Or did I misunderstand?
Now compare that map to a county result map for either the 2000 or 2004 presidential election. Note the overlap between the damage profile and the counties that voted democrat along the Mississippi, particularly if you extend the damage area a little further up and down the river.
Looking at the two maps, can you deny Karl Rove's earthquake machine is behind the proposed earthquake? ]
Link to a link only county election map:
Well, you have to keep some things in mind:
1) It wasn't THAT big of an earthquake; energy release, and general destructive power, goes up 32 times for each whole number of magnitude (it's simple ground motion that goes up 10 times), so a magnitude 7-7.2 earthquake in the LA Basin, which is quite possible, is a whole new ballgame compared to a M 6.7 earthquake.
2) In both the Northridge and the San Fernando earthquake of 1971 a great deal of the energy of the quake was directed into largely unpopulated areas of the hills.
3) Northridge occured at the perfect time of day to minimize deaths.
Right after Northridge a lot of Japanese were shaking their heads at those stupid unprepared Americans and how much destruction they suffered and acting smugly confident and proud about their own readiness.
Of course, precisely one year later they had 6,000 people killed in Kobe.
I saw a lot of fairly uninformed similar smugness over the Bam Iran and San Simeon earthquakes, which were of similar magnitude and fairly close to each other timewise, but of course had vastly different levels of destruction and death tolls; however one was DIRECTLY under a fairly good-sized city, and the other was basically in the middle of nowhere.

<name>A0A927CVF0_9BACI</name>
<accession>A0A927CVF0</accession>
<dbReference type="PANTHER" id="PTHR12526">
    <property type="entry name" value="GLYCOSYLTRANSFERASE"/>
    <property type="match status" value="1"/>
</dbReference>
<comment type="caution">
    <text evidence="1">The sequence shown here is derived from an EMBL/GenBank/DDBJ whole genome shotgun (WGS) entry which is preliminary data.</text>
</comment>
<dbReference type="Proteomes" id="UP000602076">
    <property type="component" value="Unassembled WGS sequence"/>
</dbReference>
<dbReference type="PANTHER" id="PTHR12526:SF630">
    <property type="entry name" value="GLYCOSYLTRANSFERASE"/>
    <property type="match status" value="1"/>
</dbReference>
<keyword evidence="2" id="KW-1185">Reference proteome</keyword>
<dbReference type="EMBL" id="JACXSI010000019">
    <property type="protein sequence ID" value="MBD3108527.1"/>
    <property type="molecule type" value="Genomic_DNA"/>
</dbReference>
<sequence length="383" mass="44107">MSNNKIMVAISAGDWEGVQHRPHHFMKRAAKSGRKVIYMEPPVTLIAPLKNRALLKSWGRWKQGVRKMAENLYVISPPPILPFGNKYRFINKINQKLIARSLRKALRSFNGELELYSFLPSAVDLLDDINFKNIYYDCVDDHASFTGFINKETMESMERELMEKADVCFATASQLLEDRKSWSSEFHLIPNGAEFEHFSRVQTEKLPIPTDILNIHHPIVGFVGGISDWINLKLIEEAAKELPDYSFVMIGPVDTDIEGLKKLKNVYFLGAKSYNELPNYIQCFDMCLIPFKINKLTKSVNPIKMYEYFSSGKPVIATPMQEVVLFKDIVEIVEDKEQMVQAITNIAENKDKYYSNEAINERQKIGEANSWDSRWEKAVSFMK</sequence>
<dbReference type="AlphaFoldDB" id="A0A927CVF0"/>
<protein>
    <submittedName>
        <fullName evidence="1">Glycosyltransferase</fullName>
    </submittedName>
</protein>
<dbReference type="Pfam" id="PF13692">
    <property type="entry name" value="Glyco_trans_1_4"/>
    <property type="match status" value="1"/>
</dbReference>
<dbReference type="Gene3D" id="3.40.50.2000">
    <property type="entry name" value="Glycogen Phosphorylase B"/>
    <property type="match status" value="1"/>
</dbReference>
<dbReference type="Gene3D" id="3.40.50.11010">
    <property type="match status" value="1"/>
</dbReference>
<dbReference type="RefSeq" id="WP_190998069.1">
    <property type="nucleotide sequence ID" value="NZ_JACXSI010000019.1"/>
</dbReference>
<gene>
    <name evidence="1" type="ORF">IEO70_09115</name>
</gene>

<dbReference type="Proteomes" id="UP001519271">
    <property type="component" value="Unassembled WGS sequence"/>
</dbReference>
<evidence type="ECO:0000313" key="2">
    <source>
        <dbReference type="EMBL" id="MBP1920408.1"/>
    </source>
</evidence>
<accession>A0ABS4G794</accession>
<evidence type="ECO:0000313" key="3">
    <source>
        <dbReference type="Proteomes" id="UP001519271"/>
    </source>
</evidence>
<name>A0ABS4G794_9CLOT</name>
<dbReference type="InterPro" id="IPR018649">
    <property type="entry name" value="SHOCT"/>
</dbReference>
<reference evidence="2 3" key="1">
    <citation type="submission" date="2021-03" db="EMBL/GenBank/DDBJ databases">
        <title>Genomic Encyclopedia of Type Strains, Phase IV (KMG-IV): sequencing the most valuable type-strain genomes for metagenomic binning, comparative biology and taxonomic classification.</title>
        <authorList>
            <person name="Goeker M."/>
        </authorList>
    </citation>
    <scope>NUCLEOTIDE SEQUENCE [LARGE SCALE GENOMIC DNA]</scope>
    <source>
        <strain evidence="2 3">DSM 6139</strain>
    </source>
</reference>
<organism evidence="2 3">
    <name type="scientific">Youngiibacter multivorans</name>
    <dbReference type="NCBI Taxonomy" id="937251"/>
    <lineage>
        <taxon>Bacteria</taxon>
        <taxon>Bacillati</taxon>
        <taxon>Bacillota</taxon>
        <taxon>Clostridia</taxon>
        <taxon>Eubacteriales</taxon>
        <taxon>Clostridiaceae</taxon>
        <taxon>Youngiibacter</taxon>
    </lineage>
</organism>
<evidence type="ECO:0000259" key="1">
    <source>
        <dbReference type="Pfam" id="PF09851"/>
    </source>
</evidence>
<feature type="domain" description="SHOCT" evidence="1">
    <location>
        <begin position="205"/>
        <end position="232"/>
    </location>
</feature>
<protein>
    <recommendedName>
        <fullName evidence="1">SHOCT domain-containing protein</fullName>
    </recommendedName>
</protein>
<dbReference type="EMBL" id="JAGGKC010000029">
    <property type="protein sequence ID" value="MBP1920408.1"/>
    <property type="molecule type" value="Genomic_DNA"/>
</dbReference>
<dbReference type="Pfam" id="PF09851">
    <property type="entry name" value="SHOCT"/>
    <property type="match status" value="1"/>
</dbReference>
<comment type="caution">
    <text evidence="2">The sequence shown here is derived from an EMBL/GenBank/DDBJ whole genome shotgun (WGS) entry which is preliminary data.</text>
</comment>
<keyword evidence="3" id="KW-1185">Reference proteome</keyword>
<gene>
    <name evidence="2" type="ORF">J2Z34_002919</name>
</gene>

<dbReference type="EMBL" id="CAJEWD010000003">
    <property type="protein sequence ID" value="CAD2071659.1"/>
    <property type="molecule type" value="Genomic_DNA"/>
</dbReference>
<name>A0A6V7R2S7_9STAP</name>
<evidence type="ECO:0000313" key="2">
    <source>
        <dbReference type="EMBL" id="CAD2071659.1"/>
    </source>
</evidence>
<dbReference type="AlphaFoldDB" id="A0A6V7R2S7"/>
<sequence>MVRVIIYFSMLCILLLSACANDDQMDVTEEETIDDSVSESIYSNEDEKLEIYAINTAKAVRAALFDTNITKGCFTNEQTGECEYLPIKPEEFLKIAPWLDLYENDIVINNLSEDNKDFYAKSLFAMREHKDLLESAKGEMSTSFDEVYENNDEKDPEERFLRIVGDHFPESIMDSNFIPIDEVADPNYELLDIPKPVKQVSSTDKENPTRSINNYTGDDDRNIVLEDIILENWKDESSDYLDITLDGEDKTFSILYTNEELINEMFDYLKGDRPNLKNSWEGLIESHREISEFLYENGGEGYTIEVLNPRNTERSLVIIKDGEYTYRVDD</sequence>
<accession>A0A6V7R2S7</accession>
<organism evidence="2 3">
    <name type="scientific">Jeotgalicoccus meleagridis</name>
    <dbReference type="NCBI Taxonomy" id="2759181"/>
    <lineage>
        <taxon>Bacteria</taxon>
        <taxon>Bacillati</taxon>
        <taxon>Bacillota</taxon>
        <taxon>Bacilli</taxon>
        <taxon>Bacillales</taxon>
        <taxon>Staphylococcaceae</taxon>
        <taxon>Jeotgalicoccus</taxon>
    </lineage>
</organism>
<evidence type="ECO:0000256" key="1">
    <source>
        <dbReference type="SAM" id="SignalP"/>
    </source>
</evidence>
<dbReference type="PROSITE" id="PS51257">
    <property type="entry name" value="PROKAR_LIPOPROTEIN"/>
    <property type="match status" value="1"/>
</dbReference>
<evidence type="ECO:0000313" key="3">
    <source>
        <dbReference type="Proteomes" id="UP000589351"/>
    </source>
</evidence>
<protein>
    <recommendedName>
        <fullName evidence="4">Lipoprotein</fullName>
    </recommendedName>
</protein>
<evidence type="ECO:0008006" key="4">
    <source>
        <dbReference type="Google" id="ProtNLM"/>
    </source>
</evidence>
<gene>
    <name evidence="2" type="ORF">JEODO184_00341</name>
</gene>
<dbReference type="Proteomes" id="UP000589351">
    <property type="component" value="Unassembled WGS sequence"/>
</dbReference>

We're going to have an earthquake that kills thousands in this country, and likely within the next 20 years.
And a magnitude 235 quake would level the entire earth. Sheesh.
60 percent of buildings in St. Louis and Memphis, Tenn...
it's a start.
Don't get me wrong -- no one can stop the devestation that will happen. It is just we are more prepared than anyone else.
In building design, there are 2 ways to deal with earthquakes: flex or overbuild. The California approach of flex seems to be superior (witness Kobe).
But I am not smug, and thank God, neither are the people in charge of California earthquake preparedness. It still amazes me that every single overpass in California has been strengthened (I saw one in progress -- it is rhebar strung in a spring configuration and then concrete).